Skin rejuvenating effects of interleukin-1 alpha

By Dr Igor Pomytkin and Dr Peter Schoch / 01 Feb 2015

Skin rejuvenating effects of interleukin-1 alpha: A cosmetic study on collagen deposition and elasticity in ageing skin.

ABSTRACT

Objective: The aim of this study was to test the efficacy of interleukin-1 alpha (IL-1a – trademark name Dermatopoietin) on skin renewal, in volunteers with signs of skin ageing. Method: A placebo-controlled and randomized clinical study on skin renewal was conducted in 21 healthy female volunteers (51 ±6 years) by administering a cosmetic formulation with and without IL-1a twice daily upon either the right or left forearm for eight weeks. 

Results: Ultrasonograms of all 21 volunteers at baseline and after 28 and 56 days of treatment with a cosmetic formulation containing IL-1a showed improvement of skin density and the partial disappearance of SLEB in all volunteers. The verum formulation containing IL-1a increased elasticity by 20.7% and 15.2% after 28 and 56 days, respectively. Verum-treated skin showed less viscoelasticity than placebo-treated skin.

Conclusion: The results show experimental evidence for a structural (density) and functional (elasticity) improvement of skin by topical administration of a cosmetic formulation containing IL-1a.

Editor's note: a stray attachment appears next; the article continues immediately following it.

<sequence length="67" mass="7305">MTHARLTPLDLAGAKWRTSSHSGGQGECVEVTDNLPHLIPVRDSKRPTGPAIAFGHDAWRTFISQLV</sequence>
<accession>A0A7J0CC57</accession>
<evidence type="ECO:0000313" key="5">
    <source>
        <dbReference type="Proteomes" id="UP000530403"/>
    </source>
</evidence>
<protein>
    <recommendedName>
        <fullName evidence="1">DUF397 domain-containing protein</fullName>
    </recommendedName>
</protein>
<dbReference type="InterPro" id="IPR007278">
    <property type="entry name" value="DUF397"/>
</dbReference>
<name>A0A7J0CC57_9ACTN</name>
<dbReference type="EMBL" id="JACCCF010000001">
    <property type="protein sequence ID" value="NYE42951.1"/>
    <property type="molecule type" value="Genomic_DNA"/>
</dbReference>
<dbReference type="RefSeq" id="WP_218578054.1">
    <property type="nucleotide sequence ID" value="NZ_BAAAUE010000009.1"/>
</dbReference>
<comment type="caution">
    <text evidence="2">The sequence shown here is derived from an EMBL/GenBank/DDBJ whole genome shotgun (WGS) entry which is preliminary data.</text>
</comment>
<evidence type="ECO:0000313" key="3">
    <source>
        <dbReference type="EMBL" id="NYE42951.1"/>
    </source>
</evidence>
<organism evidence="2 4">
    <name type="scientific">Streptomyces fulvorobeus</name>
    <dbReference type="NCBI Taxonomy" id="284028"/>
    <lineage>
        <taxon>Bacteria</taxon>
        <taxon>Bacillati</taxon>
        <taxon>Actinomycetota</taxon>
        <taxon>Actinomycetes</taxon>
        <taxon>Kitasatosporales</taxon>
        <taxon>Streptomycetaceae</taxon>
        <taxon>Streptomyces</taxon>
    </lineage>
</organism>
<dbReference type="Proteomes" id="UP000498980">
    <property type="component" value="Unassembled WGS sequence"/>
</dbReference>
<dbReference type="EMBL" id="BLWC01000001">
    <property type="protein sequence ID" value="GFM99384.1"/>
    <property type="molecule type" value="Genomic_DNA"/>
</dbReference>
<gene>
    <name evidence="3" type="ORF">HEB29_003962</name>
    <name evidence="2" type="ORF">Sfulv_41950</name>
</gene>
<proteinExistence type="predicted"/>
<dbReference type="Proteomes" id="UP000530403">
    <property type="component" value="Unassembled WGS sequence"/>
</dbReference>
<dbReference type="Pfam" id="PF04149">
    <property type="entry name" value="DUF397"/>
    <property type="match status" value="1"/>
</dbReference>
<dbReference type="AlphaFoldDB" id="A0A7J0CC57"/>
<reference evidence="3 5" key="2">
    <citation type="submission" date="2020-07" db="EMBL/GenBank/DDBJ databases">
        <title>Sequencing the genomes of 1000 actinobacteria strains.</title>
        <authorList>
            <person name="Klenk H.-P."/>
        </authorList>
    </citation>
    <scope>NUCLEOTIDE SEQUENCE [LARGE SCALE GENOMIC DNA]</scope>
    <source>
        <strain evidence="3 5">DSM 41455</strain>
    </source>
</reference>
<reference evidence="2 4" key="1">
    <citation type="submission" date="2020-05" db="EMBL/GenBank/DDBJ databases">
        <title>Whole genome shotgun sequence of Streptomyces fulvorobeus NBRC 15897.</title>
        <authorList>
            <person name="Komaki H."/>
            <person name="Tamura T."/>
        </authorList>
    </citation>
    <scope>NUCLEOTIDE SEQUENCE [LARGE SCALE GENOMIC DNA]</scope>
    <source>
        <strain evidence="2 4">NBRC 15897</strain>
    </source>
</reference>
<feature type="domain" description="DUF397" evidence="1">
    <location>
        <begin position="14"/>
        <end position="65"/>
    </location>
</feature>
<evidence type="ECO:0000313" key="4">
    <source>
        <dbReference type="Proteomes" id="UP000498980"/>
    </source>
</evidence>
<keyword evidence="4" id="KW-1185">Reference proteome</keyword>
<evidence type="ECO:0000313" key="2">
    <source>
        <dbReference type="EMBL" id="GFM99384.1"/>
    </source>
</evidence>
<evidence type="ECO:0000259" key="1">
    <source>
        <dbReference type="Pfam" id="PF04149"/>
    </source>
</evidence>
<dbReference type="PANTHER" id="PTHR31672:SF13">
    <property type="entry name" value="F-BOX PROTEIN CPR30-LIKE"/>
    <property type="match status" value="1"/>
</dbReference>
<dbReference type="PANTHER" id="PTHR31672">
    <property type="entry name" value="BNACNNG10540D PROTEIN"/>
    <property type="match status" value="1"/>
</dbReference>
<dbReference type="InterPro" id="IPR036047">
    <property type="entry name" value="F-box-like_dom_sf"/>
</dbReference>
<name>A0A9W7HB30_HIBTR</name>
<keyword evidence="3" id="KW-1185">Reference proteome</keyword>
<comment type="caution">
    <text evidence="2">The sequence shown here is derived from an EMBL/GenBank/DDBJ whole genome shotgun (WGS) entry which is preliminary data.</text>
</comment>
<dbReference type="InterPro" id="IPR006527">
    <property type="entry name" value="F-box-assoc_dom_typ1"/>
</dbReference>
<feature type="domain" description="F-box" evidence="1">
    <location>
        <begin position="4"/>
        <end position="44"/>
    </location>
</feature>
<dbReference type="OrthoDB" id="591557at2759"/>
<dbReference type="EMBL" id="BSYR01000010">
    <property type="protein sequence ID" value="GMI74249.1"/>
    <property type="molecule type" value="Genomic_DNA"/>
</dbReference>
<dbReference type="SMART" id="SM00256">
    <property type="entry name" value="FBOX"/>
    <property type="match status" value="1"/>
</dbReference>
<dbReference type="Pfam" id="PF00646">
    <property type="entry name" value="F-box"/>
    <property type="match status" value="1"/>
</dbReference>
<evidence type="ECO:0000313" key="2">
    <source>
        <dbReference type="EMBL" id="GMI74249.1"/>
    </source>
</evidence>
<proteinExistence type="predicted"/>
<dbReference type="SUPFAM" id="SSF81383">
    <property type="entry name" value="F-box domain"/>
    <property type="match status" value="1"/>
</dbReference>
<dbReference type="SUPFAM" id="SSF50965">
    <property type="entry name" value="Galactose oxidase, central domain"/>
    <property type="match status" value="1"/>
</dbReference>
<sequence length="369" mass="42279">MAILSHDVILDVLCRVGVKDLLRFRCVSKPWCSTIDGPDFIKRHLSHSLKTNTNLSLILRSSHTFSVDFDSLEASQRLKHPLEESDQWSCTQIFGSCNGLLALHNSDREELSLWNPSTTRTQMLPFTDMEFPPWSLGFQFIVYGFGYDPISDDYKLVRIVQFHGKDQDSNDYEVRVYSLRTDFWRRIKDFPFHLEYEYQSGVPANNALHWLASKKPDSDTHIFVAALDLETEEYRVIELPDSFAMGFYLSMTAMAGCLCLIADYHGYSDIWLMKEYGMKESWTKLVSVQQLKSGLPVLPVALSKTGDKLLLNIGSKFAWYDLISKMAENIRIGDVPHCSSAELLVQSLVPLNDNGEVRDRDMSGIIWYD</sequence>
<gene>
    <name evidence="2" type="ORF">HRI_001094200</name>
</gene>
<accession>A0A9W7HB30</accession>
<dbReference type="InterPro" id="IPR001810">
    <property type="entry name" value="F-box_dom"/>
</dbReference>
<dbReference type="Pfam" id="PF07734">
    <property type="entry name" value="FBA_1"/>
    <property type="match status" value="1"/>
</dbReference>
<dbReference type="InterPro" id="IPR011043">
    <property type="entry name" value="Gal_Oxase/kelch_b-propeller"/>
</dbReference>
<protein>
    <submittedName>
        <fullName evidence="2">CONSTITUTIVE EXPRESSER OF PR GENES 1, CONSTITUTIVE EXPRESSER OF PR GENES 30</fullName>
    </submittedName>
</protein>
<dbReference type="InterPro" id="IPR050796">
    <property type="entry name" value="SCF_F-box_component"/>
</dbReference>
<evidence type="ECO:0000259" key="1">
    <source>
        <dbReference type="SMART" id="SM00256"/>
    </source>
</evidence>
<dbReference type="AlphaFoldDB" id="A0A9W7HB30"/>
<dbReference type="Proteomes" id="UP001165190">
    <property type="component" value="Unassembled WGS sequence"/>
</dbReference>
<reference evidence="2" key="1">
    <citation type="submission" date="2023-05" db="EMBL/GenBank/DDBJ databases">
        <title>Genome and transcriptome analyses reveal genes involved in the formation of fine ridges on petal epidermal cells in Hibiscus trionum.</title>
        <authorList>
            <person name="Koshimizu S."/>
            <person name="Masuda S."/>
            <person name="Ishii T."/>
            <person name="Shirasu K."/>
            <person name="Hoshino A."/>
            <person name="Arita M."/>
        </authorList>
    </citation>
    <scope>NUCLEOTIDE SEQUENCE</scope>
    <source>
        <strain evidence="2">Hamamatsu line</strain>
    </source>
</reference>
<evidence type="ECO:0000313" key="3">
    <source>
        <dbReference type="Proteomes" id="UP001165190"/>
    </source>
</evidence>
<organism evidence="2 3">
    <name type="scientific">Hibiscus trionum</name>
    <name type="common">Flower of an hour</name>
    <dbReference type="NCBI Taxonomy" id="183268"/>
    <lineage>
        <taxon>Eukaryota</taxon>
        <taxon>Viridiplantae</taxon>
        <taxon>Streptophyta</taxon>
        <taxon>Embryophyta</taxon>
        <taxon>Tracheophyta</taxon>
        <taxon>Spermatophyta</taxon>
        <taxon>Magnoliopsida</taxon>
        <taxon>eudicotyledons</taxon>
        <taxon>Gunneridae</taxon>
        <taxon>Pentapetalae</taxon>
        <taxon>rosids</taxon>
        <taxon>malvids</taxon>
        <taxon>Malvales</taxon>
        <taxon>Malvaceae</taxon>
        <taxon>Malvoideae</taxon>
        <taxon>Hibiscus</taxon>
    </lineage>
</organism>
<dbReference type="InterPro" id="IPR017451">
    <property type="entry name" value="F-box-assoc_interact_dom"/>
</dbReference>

IL-1a, a cytokine of 159 amino acids, is best known for its role in the regulation of the immune response. Due to its pleiotropic nature, it has, however, other functions. In skin, IL-1a acts as a messenger regulating skin homeostasis,1,2 and it is highly and constitutively expressed by keratinocytes in the epidermis.3 The epidermis, in particular the stratum corneum, is the tissue which contains by far the highest content of IL-1a in the human body.4 The target cells of epidermal IL-1a are dermal fibroblasts.8 IL-1a does not only stimulate their proliferation but also activates, in a concentration-dependent manner, the production of procollagen and collagenase, as well as the expression of several growth and differentiation factors for epidermal cells.5,9,10,11,12 Only at low concentrations does IL-1a also induce the expression of the tissue inhibitor of metalloproteinase (TIMP), a potent inhibitor of collagenase, thus shifting the balance between the production and degradation of collagen towards production.8 Therefore, only low doses of IL-1a are beneficial for collagen replenishment in skin. Furthermore, keratinocyte-derived IL-1a induces fibroblasts to express growth factors which act back on the epidermis and stimulate its regeneration.13 The expression of IL-1a by keratinocytes2,14 and the production of collagen15 have been shown to decline in ageing skin. The resulting deficit of IL-1a has been hypothesised to be at least partially responsible for the signs of skin ageing. The study detailed below shows that topical administration of a cosmetic formulation containing IL-1a on ageing skin improves structure and function of ageing skin by increasing its density (collagen deposition) and improving its elasticity.